Friday 12 December 2003
HPC:335 : Plasmocytic Castleman disease (associated to Kaposi sarcoma)
Definition: Human herpesvirus-8 (HHV-8) is associated with several distinct lymphoproliferative disorders: primary effusion lymphoma, multicentric Castleman disease (MCD), MCD-associated plasmablastic lymphoma and HHV-8+, Epstein-Barr virus (EBV)+ germinotropic lymphoproliferative disorder.
There is a strong association between HHV-8 and Kaposi sarcoma, multicentric Castleman disease, and primary effusion lymphoma.
HHV-8 has also been reported to be present in pemphigus vulgaris, extranodal marginal zone lymphoma of salivary gland, hemophagocytic syndrome, multiple myeloma, Kikuchi lymphadenitis, and sarcoidosis.
However, the latter list of diseases is controversial as viral detection varies among studies.
Two publications by Gómez-Román et al. documenting HHV-8 in lesional myofibroblasts of inflammatory myofibroblastic tumor, drew attention to the possible role of the virus in the pathogenesis of this tumor.
In the largest series to date, twenty cases of pulmonary inflammatory myofibroblastic tumor were studied for the presence of HHV-8. Whereas the demographic, clinical, and histological features in all cases were typical for inflammatory myofibroblastic tumor, no viral DNA or latent nuclear antigen was identified utilizing immunohistochemical or molecular studies.
HHV-8-associated lymphoproliferative disorders
- HHV8-associated multicentric Castleman disease (MCD)
- HHV8-associated multicentric Castleman disease-associated plasmablastic lymphoma
- HHV8+ Epstein-Barr virus+ germinotropic lymphoproliferative disorder
- HHV8-associated lymphomas
- HHV8-associated primary effusion lymphoma
- HHV8-associated solid lymphoma
- HHV-8+, EBV+ multicentric plasmablastic microlymphoma (#17721201#)
HHV8-associated pulmonary inflammatory pseudotumor (#12170101 #)
HHV8-associated pulmonary inflammatory pseudotumor
A small number of inflammatory myofibroblastic tumors have been reported to harbor human herpesvirus-8 (HHV-8), implicating the virus in its pathogenesis.
HHV-8 infects a wide range of normal cells including endothelial cells, lymphoid cells, dendritic cells, and fibroblasts. This parallels the spectrum of the neoplasms with a well-established role for HHV-8 in their pathogenesis, including Kaposi sarcoma, primary effusion lymphoma, and multicentric Castleman disease. HHV-8 infection of human fibroblasts is well documented in experimental studies.
It is known that the virus enters cells utilizing receptor-mediated endocytosis and displays activation of lytic and persistence of latent genes.
In light of these findings, inflammatory myofibroblast tumor appears to be a reasonable choice for HHV-8 testing.
Gómez-Román et al, reported HHV-8 deoxyribonucleic acid (DNA) sequences in seven cases of inflammatory myofibroblast tumor, and also identified viral transcripts from several open reading frames (ORF).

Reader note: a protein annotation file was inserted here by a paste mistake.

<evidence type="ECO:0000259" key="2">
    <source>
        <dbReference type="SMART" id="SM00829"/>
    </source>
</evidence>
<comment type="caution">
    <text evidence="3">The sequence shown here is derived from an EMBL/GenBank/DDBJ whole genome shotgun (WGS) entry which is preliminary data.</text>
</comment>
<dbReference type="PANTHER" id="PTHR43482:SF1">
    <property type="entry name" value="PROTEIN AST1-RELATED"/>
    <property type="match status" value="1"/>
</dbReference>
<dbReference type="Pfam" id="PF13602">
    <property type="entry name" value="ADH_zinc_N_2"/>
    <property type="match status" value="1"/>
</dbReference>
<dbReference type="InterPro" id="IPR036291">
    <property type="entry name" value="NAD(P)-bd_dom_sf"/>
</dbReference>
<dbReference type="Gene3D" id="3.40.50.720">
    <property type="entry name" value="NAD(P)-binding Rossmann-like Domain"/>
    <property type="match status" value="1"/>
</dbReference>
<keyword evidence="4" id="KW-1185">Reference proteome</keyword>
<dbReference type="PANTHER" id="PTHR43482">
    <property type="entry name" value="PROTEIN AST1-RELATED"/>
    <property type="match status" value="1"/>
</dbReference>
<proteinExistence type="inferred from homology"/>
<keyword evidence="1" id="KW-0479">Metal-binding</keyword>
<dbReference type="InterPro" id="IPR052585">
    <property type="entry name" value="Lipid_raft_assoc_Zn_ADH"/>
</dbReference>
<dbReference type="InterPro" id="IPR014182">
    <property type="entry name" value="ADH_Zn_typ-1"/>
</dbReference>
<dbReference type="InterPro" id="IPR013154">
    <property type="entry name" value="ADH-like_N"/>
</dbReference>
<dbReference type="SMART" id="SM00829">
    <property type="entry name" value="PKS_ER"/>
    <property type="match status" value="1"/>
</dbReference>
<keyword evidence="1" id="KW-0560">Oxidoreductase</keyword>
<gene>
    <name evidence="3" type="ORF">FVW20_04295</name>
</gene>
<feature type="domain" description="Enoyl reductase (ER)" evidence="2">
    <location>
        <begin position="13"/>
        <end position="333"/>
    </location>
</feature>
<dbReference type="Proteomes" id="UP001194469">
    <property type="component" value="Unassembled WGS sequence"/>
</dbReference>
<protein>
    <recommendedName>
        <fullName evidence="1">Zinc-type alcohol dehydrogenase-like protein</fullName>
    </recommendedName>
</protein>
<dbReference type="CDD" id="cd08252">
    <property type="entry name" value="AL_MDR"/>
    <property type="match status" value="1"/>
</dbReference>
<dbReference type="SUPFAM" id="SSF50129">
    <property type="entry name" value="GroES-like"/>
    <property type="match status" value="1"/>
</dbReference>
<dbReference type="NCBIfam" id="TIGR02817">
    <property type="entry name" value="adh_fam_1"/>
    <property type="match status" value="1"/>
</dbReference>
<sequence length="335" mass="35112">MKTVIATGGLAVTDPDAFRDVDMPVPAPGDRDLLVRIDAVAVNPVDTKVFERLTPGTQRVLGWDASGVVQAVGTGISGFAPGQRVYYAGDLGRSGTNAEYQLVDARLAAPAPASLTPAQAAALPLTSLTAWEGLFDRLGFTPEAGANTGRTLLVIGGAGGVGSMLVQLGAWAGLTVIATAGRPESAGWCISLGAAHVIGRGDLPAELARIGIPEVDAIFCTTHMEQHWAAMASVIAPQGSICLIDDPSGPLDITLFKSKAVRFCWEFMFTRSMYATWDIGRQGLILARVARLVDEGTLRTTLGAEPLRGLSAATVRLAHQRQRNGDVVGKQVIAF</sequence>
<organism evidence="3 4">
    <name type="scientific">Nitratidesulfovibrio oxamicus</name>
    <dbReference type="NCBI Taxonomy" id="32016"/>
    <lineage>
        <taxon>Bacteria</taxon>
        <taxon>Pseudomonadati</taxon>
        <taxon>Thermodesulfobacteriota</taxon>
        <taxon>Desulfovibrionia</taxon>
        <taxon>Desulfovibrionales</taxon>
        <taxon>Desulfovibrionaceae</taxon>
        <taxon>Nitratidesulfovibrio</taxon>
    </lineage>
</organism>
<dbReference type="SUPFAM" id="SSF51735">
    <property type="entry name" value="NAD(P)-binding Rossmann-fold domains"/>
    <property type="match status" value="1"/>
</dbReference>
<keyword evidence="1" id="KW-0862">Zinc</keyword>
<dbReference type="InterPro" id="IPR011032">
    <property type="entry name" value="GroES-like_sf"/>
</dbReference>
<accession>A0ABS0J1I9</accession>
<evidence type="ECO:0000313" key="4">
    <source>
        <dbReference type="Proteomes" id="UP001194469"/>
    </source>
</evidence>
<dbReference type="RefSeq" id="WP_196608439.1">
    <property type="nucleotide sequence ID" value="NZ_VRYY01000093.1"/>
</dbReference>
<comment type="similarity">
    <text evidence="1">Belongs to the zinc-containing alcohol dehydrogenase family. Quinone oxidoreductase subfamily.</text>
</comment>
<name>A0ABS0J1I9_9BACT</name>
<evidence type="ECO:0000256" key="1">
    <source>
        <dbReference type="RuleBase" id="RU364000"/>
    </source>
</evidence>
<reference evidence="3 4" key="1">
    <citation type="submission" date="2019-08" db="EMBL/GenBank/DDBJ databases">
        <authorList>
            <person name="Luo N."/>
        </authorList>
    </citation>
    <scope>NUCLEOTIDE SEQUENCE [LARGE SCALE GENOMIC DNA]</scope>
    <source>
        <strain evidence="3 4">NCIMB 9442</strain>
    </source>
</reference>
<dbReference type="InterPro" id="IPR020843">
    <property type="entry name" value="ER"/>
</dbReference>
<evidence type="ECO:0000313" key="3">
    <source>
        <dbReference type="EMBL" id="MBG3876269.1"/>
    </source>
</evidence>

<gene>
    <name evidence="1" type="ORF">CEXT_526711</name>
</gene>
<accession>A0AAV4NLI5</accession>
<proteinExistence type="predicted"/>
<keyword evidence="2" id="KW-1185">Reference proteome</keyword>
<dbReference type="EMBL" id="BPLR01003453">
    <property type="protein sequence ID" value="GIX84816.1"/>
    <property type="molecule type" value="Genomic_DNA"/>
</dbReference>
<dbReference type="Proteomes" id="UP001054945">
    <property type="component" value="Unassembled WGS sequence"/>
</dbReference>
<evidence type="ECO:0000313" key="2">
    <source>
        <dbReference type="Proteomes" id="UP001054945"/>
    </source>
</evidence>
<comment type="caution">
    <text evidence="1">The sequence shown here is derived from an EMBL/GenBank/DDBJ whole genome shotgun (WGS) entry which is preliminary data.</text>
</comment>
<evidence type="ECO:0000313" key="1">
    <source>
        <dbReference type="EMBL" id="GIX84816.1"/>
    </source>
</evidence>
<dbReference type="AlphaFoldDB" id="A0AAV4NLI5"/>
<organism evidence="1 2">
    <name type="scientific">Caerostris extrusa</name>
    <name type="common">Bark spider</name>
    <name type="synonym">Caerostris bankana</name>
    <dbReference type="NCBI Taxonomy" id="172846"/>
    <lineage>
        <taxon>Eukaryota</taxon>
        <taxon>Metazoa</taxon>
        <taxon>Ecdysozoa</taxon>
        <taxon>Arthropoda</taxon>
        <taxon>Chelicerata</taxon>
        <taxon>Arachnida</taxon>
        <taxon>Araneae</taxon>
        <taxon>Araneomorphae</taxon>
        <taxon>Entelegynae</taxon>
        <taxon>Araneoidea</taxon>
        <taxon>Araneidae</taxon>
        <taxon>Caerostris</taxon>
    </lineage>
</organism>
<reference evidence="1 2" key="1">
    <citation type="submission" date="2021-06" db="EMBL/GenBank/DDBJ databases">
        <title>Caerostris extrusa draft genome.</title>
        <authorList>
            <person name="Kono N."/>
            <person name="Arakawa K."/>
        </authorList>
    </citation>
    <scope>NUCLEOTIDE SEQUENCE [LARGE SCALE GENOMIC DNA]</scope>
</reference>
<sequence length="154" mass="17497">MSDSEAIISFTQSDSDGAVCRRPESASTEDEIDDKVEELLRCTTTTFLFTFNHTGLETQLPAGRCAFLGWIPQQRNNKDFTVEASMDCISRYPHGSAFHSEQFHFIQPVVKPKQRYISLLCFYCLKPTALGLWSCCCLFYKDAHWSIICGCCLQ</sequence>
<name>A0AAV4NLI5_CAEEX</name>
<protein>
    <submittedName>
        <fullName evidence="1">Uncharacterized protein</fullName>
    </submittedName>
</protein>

In the English language literature, only three additional cases of pulmonary inflammatory myofibroblastic tumor have been studied for HHV-8 by immunohistochemical and molecular methods.
One study has documented the absence of HHV-8 in pulmonary inflammatory myofibroblastic tumors, suggesting that further investigation is required to clarify the pathogenesis of this lesion. (#17643094#)
Molecular identification of HHV-8
Molecular identification of HHV-8 is known to produce both false-positive and false-negative results. The latter is thought, in part, to be related to HHV-8 sequence variation, which can range up to 35% in certain regions of the viral genome, as in ORFK1.
The use of a single primer set based on a sequence with a high level of sequence variation can lower the PCR sensitivity and, therefore, the rate of HHV-8 detection. Another potential source of false-negative results is targeting large fragments of viral DNA.
Based on our experience and data in the literature, 250 base pairs are often beyond the upper size limit of what can readily be amplified by PCR from formalin-fixed, paraffin-embedded tissue.
False-positive results are thought to be due to utilization of high cycle protocols and/or complimentary primer sets, as in nested PCR. Through a set of validation tests, Pan et al, demonstrated that nested PCR is readily contaminated, even in strictly controlled environments, and use of standard PCR with more than one set of primers is recommended. In their study, 6 of 16 negative controls tested positive for HHV-8 sequences in nested PCR using primers to ORF, but none were positive utilizing standard PCR.
The contamination by nucleic acids, particularly from previously amplified material (carry-over), is likely the main source of false-positive results.
Seliem RM, Griffith RC, Harris NL, Beheshti J, Schiffman FJ, Longtine J, Kutok J, Ferry JA. HHV-8+, EBV+ multicentric plasmablastic microlymphoma in an HIV+ Man: the spectrum of HHV-8+ lymphoproliferative disorders expands. Am J Surg Pathol. 2007 Sep;31(9):1439-45. PMID: #17721201#
Wang HW, Boshoff C. Linking Kaposi virus to cancer-associated cytokines. Trends Mol Med. 2005 Jul;11(7):309-12. PMID: #15967719#
Verschuren EW, Jones N, Evan GI. The cell cycle and how it is steered by Kaposi’s sarcoma-associated herpesvirus cyclin. J Gen Virol. 2004 Jun;85(Pt 6):1347-61. PMID: #15166416#
Ding Y, Saylors RL, Brown H, et al. Pulmonary inflammatory pseudotumor with HHV-8. Am J Surg Pathol 2002;26:1089–1091.